The American Society of Clinical Psychopharmacology is headquartered in the United States and has meetings three times a year. It also has a journal, The Journal of Clinical Psychiatry, and also has developed a Model Curriculum in Psychology, now in its’ 7th adaptation. There are also resources and a clinical trial workshop as well.
The information in Moodletter is for those living with these illnesses and their family members, friends, employers and co-workers, as well as mental health professionals. Others who want to live happier and healthier lives will also find articles of interest. The information on Moodletter is provided to augment your relationship with your medical professional, not replace it. The better informed we are, the better we can help our medical professionals help us.
The President’s plan to protect our children and our communities by reducing gun violence directs the Departments of Health and Human Services (HHS) and Education to launch a national dialogue on mental health with young people who have experienced mental health problems, members of the faith community, foundations, and school and business leaders. The national dialogue, which MentalHealth.gov is a part of, will take place through:
- Community conversations. Several geographically/demographically diverse cities will host structured conversations facilitated by deliberative democracy groups that will result in community specific action plans. Other communities may choose to use SAMHSA’s Toolkit for Community Conversations About Mental Health to help host their own conversations.
- Public/private partnership commitments. Outside groups such as national associations of schools, colleges and universities, faith based groups, medical providers, and others are being asked to commit to including some form of mental health awareness or discussion in their upcoming activities. The idea is that this form of conversation will reach communities that aren’t limited to geographic designations, but are communities of likeminded citizens (i.e. teachers, churchgoers etc) across the country. When layered on top of the cities hosting the facilitated conversations, the dialogue begins to have a nationwide reach.
- Social and online media. HHS will launch MentalHealth.gov as an online resource for people looking for information about signs of mental health problems, how individuals can seek help, and how communities can host conversations on mental health. The website will include videos of people who share their stories about mental health problems and recovery.
Our desire to discover who we are – why we feel and act the ways we do – is what leads us to a meaningful and vital existence. PsychAlive was created to assist you in this personal journey by providing a place where people can learn to take an active, introspective approach to their lives. The articles, blogs, videos, quizzes and interactive workshops featured on PsychAlive introduce visitors to sound psychological principles and practices, while offering an insightful means of coping with life’s everyday problems. The tools available on PsychAlive are designed to help people understand the emotional dynamics that operate within us and the limitations that restrict us in our daily lives. By helping us to recognize what’s at the core of our emotional struggles and to target the specific ways we limit ourselves, PsychAlive encourages us to understand and challenge the deeper issues that keep us from living a life that is as joyful, rewarding and meaningful as it could be.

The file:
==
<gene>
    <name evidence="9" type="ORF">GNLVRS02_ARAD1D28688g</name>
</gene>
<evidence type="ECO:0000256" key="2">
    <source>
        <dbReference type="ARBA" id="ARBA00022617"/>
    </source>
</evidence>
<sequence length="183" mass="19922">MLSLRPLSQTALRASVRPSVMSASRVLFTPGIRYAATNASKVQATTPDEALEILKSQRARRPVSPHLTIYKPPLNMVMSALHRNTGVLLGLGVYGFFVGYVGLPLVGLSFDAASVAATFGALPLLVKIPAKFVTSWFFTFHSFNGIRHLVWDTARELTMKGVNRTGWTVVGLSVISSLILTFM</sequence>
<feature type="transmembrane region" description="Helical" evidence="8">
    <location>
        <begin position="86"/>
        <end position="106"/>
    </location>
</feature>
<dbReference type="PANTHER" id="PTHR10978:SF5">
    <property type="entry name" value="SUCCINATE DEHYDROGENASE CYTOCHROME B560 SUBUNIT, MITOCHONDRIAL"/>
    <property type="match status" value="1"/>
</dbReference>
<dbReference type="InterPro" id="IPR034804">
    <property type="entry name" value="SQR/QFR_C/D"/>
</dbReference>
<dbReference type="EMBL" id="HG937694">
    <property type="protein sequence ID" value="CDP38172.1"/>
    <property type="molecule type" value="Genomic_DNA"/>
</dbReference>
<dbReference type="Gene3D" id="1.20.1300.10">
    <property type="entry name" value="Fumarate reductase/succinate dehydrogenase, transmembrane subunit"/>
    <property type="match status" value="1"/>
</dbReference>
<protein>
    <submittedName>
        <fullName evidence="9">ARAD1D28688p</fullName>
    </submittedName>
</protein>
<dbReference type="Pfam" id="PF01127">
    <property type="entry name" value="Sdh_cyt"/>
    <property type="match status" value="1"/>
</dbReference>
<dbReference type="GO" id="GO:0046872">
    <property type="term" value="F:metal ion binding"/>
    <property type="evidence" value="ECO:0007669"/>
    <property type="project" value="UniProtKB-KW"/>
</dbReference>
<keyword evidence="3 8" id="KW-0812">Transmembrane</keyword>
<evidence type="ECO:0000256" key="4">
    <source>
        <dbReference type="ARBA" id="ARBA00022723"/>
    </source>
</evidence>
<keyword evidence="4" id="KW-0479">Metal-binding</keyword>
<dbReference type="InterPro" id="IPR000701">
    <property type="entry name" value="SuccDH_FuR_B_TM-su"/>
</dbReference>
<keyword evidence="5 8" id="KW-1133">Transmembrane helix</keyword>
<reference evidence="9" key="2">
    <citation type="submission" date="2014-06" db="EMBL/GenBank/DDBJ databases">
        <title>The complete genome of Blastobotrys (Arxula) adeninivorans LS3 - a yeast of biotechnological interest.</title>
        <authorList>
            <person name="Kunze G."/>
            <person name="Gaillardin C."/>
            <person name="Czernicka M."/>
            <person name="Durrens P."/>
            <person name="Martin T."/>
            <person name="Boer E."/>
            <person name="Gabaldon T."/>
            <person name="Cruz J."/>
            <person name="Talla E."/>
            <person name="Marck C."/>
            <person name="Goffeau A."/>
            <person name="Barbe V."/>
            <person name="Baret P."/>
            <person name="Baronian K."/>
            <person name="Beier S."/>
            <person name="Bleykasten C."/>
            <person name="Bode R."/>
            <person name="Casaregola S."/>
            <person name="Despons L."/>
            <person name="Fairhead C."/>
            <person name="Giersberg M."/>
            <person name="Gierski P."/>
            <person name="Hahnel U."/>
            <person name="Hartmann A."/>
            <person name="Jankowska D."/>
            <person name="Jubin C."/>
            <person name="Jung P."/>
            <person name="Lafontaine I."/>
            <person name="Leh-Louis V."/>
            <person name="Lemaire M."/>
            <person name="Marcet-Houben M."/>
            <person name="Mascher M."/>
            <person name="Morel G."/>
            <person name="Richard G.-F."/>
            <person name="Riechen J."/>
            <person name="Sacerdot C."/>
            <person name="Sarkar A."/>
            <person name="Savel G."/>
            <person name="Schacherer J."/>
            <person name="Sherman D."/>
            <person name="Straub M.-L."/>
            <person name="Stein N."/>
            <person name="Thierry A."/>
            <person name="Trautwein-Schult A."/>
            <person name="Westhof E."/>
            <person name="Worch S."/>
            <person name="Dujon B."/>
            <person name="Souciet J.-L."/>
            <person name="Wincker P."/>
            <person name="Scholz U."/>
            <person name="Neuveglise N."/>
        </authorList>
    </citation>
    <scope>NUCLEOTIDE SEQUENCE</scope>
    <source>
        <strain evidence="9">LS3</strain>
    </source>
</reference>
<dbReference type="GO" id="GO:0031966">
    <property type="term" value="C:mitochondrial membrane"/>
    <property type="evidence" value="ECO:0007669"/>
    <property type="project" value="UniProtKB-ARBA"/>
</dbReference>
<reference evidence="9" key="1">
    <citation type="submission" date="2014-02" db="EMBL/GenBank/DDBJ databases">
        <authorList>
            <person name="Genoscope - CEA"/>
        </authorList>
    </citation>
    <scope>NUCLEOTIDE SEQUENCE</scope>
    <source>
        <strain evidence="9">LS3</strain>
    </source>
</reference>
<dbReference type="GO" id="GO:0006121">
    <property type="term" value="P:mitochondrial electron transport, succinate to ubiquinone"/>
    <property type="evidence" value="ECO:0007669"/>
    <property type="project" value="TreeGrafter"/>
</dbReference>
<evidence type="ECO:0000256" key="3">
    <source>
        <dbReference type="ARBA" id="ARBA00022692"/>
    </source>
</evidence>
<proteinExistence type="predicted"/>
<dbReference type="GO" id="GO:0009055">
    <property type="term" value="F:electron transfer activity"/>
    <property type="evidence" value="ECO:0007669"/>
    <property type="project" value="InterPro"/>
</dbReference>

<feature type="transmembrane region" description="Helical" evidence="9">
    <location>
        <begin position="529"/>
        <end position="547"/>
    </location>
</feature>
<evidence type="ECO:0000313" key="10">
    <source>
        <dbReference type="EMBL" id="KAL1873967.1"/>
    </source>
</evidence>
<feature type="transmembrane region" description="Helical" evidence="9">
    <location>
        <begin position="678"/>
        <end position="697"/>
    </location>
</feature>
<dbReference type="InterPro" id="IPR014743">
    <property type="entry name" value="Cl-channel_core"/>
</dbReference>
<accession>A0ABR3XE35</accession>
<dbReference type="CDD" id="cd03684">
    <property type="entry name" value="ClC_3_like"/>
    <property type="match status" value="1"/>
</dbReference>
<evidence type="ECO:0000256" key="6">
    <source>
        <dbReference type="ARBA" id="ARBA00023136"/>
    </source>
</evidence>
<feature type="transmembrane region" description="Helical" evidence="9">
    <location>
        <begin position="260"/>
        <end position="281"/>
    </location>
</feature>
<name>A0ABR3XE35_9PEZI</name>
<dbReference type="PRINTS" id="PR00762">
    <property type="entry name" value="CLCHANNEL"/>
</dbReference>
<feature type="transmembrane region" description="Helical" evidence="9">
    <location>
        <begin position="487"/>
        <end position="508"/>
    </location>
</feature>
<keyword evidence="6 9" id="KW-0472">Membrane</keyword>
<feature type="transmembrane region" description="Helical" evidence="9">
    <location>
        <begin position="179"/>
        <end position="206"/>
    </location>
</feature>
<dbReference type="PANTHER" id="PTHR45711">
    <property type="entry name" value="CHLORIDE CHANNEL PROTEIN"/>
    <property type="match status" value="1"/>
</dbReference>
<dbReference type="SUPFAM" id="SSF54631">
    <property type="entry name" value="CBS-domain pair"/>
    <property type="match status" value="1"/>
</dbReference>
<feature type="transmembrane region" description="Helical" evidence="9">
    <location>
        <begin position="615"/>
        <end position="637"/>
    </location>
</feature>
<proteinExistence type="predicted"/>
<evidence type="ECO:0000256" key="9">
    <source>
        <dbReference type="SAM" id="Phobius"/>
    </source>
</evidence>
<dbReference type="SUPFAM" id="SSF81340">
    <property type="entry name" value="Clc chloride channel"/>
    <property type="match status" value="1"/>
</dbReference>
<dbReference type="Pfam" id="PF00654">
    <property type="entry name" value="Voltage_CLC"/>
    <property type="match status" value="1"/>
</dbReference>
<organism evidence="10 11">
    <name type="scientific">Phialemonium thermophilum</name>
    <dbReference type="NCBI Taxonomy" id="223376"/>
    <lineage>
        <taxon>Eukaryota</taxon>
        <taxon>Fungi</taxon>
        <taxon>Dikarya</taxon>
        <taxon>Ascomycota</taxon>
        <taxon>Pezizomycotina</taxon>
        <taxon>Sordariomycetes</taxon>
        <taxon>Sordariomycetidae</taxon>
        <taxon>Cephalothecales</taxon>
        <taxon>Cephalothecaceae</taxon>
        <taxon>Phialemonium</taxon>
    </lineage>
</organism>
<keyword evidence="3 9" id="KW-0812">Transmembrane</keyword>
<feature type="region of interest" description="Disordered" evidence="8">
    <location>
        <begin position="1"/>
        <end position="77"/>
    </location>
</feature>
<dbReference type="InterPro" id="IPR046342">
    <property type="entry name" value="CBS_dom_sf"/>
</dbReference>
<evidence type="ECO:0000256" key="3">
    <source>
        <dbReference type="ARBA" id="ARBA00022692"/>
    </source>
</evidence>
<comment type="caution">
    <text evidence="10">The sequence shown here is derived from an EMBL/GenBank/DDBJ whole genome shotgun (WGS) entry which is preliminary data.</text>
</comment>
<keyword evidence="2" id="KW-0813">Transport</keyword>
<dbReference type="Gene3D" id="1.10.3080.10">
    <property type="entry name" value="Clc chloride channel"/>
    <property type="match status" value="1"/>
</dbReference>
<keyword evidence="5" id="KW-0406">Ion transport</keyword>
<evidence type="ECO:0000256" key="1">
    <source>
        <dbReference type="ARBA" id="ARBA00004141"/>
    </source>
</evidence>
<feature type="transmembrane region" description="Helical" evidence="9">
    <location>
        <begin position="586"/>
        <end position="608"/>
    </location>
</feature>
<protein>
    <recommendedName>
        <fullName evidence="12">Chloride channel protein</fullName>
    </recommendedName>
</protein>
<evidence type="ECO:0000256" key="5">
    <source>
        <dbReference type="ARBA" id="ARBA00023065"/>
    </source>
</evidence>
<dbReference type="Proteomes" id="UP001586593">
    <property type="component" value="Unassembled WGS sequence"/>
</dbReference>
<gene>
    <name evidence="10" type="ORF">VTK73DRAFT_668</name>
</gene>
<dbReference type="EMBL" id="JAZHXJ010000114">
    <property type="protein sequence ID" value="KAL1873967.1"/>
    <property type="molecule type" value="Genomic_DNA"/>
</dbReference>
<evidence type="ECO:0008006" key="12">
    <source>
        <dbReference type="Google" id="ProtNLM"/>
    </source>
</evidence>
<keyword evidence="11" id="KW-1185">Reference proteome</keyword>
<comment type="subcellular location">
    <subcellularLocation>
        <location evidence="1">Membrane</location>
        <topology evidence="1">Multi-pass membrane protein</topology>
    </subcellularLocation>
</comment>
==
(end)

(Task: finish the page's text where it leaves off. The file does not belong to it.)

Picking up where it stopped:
Free psychology videos dealing with a myriad of topics, from Mood Disorders to Cognitive Behavioral Therapies to Anxiety Disorders. Also listed are clinical psychology, developmental psychology, therapy, learning psychology, cognitive psychology, memory and other forms of psychotherapies. Psychotube is a new way to share video and audio clips with other psychology teachers.
Many psychology teachers use short video and audio clips to facilitate their teaching of psychology and this site provides a way of organizing these clips.
The majority of these videos are Youtube or TED talks, but are very interesting and well worth the views! You may subscribe, view the amazingly full dictionary, or glossary or of course, view the videos!
SMILe was formed in 2008 after its founder discovered that she was not the only one suffering in (relative) silence through University with mental illness. Students she talked to felt their universities didn’t want to admit their students were ‘unhappy’, especially in the long term, and that as students their vulnerability was overlooked.
One of the worst parts of mental illness is that it is so emotionally draining that looking and fighting for the help and support you need becomes almost impossible. SMILe was set up to make finding the right information and help easier. It is built on careful research and the personal experiences of mental illness sufferers from several universities.
We hope you find it helpful. Please get in touch if there is any information that you would like adding to the site or if you find a broken link that needs updating.
This manual is written by the University of British Columbia, however; there are many facets here that will provide useful to those of us in the States. Mostly interesting to the the common layperson who is interested in psychology/psychiatry or the student, this manual is a well-thought out guide to how to help others when help is needed right now.
This website is about scientific research into how the mind works. The studies have been published in reputable academic journals in many different areas of psychology.
This blog is written, designed and coded by Jeremy Dean who is currently a researcher at University College London, working towards a PhD, having previously completed an MSc in Research Methods in Psychology at the same institution. Before that he obtained a Graduate Diploma in Psychology.